The UAE has the world’s highest smartphone penetration but how many recruiters have a solid mobile recruitment strategy in place?
2013 was the year for the word “mobile” in the Emirates. In May, Sheikh Mohammed bin Rashid, Vice President of the UAE and Ruler of Dubai, launched the m-government initiative that pledged to keep the Government available to the public 24/7, 365 days a year through their smartphones.
In September, The Mobile Planet report by Google announced the UAE had the highest smartphone penetration rate in the world, with 74 per cent of the population owning a smartphone. But what does this mean for the recruitment industry?
It wasn’t that long ago the only way a candidate could find a new job was by flicking through newspaper advertisements, searching through job boards or speaking to a recruitment agency. Likewise, businesses looking for new talent used to rely heavily on the luck of the draw, having only a limited pool of active candidates to choose from.
Over the past decade the landscape of recruitment has completely changed.
The growth of online professional networks and social media has revolutionised the industry. And now as these social platforms have made their way to mobile, there has been another shift in how talent and opportunity are connected.
Today, three out of four people here own a smartphone. Within the space of just a few years, smartphones have evolved from devices for checking emails, to personal shopping outlets, social organisers and even fitness instructors. Today, mobile is increasingly being used as a channel for candidates to discover and connect with potential employers, all while they are on the move.
But while m-government and m-commerce have taken the world by storm, “m-recruitment” has not yet reached its full potential. For example, nearly 40 per cent of visits to LinkedIn today come from a mobile device, but our annual Global Recruiting Trends research found that only 13 per cent of employers globally feel that they invest adequately in mobile. So what’s in it for business?
• Reaching mobile citizens: Almost 30 per cent of the population across the Middle East and North Africa (Mena) region are in the 15-24 age category. For this future work generation, mobile isn’t just a nice-to-have, it’s the only channel they use. On LinkedIn, for example, 50 per cent of job views from mobile devices come from candidates who have never engaged with jobs on the desktop.
• Accommodating the passive candidate journey: “passive candidates” are often the most sought after to fill high-profile jobs across the region and they are increasingly using their smartphones to engage with their professional network. This is an ideal opportunity for employers to present relevant job opportunities, and for recruiters to engage them. As a result, employers that ensure they are visible and available at all times on all devices will be in a better position to reach passive talent while they are on the move.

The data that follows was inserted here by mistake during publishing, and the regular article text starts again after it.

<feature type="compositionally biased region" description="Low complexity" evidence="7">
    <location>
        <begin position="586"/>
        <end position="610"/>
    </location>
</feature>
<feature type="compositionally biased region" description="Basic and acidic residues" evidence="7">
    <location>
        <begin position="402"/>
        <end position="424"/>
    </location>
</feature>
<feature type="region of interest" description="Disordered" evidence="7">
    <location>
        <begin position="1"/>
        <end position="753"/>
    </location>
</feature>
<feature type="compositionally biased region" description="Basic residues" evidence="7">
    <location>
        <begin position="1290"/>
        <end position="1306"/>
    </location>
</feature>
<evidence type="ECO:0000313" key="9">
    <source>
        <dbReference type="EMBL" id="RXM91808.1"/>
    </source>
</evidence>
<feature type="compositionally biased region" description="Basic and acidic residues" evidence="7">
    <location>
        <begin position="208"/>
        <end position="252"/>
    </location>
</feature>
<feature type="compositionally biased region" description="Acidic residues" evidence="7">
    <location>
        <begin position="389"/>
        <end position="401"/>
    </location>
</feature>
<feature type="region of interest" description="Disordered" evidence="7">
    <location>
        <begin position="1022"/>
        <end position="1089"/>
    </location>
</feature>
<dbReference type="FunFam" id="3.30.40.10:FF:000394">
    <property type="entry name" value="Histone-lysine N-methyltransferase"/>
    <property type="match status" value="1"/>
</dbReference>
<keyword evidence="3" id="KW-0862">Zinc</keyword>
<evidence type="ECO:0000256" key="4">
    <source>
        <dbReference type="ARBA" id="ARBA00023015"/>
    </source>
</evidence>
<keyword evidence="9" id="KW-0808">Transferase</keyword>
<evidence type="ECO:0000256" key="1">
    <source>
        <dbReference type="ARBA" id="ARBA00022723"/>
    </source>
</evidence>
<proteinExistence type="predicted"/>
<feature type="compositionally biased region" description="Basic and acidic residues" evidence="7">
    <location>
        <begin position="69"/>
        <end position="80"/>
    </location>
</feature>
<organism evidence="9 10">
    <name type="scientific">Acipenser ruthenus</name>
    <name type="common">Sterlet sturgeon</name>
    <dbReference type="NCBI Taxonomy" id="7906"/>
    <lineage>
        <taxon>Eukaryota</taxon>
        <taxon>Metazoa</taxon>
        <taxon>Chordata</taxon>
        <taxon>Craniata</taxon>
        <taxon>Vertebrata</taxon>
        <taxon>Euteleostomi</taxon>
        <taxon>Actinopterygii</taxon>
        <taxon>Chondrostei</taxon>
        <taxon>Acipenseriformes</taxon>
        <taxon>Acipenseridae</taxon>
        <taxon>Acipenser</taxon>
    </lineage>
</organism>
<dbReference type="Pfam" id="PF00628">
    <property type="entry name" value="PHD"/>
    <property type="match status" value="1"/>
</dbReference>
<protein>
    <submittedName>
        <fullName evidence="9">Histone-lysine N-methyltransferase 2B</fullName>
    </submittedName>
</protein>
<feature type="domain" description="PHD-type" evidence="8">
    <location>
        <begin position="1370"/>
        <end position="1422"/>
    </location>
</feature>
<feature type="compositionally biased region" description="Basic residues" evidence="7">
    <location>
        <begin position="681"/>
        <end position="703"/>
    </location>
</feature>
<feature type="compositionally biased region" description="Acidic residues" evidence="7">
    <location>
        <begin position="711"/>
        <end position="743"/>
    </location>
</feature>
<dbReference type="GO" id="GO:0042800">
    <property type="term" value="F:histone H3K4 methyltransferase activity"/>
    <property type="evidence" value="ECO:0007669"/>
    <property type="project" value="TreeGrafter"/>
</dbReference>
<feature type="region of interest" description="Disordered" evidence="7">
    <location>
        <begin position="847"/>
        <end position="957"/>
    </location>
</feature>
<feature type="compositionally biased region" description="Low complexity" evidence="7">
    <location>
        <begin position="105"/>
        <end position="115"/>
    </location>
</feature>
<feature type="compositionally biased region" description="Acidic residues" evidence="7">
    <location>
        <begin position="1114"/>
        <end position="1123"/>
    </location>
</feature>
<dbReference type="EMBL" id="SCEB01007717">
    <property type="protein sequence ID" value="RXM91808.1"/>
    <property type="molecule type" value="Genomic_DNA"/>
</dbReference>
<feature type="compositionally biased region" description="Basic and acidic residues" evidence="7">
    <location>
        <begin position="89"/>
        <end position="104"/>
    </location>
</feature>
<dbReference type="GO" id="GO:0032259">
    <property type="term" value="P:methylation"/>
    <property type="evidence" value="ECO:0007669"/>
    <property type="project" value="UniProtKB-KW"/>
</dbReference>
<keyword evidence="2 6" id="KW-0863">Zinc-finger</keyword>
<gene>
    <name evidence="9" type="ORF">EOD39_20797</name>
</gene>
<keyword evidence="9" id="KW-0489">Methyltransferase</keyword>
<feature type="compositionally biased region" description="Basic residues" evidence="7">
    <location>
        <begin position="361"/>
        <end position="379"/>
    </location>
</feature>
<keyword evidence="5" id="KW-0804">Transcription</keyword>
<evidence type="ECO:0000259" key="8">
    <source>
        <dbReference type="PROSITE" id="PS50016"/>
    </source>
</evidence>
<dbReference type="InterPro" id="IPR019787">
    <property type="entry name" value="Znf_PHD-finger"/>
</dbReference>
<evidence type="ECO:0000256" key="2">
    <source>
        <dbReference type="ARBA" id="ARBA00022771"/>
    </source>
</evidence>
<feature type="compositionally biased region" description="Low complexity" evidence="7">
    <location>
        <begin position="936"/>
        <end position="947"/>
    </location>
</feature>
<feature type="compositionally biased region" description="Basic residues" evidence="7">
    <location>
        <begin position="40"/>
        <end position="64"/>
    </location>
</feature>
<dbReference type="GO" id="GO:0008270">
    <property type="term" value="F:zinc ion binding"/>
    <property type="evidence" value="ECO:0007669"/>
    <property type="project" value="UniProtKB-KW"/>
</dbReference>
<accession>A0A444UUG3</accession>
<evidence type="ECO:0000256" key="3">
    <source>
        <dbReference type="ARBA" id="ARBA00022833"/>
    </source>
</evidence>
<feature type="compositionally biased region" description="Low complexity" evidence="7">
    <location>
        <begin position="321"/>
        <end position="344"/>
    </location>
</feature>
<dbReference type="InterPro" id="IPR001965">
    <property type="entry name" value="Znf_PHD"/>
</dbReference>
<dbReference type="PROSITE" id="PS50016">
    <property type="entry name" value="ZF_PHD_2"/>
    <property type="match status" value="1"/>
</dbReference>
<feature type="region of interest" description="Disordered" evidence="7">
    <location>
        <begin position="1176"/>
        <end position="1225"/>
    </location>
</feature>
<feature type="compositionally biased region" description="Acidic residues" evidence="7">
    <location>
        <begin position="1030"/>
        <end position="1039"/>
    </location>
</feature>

• Snapping up talent – fast: The recruitment industry now runs 24/7, and sometimes a few hours can make the difference between securing the best candidates and losing them to competitors.
The benefits are clear, but once your business is bought into the concept, how do you go about implementing it? It’s not enough to optimise existing content to fit a mobile screen; businesses need to understand mobile behaviour:
• Content first: mobile attention spans are shorter compared to desktop. Not all content is suitable for mobile sites, so companies shouldn’t shoehorn content in and should work on creating a mobile-first experience.
• Make mobile quick and easy: to stay connected with the mobile professional, employers need to create an easy-to-use system that enables easy interaction. For example, companies can make it possible for candidates to apply using their LinkedIn profile to avoid the hassle of filling out forms on small mobile screens.
• Integrate your channels: companies shouldn’t confuse “different” with “independent”. Businesses need to ensure they leverage insights across the various platforms and touch points candidates use to understand what stage candidates are at in their journey, and ensure a good candidate experience.
Many of us now expect to conduct much of our lives from the palm of our hand, and especially as Gen Y enters the workforce, looking for a job will be no exception.
One thing is clear: mobile is a must.
Businesses looking to engage with the best candidates going forward will need to be meeting them on the go. Getting this experience right from the start is vital though as, much like a consumer being put off a retailer by a bad mobile shopping experience; you may not get a second chance.
Ali Matar is the head of LinkedIn Mena – talent solutions